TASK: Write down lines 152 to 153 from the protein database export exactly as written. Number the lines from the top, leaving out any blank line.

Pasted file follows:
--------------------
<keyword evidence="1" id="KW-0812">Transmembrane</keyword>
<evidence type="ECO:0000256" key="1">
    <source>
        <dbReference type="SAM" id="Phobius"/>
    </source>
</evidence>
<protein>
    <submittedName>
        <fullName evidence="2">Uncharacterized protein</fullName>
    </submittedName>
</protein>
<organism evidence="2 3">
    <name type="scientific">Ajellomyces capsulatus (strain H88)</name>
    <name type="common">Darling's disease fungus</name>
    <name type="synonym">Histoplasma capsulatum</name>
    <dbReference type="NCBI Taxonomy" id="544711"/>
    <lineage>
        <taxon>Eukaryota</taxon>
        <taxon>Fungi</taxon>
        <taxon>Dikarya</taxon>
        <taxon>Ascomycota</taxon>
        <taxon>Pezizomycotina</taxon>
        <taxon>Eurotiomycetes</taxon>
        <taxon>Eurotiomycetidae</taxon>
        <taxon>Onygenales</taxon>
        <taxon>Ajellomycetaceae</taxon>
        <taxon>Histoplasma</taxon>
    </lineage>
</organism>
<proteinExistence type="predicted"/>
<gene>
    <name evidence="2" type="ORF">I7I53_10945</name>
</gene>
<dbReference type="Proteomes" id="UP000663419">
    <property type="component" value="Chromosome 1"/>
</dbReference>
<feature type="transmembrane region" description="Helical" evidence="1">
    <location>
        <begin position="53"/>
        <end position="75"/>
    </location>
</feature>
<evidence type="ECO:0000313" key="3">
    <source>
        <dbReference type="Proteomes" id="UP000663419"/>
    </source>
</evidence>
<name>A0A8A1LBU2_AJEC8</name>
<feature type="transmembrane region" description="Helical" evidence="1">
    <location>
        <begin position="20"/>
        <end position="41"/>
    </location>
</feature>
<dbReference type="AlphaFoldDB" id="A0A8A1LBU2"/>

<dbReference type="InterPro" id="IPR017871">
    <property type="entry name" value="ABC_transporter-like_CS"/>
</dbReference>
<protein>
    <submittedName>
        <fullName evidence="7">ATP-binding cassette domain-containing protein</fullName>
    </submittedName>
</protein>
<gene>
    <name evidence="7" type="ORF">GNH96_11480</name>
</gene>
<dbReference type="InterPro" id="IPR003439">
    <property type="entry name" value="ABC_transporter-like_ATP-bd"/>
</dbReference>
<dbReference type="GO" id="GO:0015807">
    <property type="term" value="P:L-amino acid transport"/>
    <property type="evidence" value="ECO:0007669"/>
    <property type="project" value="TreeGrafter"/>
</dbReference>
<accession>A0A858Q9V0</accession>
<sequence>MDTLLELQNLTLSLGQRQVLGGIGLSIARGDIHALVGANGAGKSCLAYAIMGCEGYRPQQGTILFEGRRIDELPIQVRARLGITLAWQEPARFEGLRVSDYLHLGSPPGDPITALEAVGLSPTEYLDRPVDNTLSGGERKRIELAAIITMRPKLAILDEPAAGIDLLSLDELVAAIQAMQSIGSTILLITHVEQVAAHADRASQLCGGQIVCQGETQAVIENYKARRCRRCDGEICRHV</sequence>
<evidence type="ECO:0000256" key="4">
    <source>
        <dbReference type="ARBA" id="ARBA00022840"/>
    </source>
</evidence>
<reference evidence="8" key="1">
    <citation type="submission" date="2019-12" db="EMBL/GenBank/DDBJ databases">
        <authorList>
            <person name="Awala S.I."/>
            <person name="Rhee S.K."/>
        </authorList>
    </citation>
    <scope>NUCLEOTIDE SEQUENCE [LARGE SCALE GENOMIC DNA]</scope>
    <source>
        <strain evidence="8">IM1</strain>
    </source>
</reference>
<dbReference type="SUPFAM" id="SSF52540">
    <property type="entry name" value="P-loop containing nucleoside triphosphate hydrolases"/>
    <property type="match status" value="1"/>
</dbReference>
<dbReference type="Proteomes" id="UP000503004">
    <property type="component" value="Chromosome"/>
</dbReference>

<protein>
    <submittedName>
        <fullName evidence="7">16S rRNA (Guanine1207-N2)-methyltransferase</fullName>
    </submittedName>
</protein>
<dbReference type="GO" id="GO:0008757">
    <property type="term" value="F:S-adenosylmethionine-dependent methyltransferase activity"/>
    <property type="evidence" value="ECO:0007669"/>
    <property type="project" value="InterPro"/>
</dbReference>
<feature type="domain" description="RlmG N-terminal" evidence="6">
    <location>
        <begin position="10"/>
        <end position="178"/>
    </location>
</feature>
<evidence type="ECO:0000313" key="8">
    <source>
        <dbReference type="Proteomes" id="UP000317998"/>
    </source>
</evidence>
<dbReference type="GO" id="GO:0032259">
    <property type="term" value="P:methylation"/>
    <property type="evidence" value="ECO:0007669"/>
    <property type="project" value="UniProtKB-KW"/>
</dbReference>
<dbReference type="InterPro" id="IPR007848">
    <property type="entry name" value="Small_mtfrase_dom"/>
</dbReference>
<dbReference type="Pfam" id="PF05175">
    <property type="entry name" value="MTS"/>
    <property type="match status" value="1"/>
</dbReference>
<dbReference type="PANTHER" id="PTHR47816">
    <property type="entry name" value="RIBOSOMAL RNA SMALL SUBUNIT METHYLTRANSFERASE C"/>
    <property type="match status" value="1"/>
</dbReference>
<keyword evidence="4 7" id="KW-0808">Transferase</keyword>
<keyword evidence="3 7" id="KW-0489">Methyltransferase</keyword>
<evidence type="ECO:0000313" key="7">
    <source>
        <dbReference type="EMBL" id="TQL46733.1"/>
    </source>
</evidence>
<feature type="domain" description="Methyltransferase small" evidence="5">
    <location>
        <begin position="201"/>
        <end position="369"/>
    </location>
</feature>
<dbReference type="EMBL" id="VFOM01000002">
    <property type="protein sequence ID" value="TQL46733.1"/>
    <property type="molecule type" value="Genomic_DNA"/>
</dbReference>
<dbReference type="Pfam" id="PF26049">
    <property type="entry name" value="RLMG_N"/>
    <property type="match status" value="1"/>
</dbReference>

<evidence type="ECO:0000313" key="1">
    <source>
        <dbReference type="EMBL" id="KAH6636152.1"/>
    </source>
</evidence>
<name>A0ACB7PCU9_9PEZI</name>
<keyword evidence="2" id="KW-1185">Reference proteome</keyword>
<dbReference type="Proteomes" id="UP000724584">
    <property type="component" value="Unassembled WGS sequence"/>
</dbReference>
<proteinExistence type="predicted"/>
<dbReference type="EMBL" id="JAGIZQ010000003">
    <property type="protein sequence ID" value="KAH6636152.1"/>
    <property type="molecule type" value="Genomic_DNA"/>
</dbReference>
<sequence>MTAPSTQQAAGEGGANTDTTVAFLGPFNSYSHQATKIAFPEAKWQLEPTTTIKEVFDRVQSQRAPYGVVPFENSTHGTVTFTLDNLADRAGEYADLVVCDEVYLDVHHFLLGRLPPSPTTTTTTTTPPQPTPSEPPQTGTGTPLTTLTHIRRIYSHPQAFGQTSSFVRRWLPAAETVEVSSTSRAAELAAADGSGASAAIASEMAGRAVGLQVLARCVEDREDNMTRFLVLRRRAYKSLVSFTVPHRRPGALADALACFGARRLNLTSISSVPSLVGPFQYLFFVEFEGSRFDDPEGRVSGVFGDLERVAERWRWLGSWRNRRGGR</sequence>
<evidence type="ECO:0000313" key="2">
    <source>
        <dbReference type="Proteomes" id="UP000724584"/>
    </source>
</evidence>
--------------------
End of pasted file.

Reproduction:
    <property type="protein sequence ID" value="TQL46733.1"/>
    <property type="molecule type" value="Genomic_DNA"/>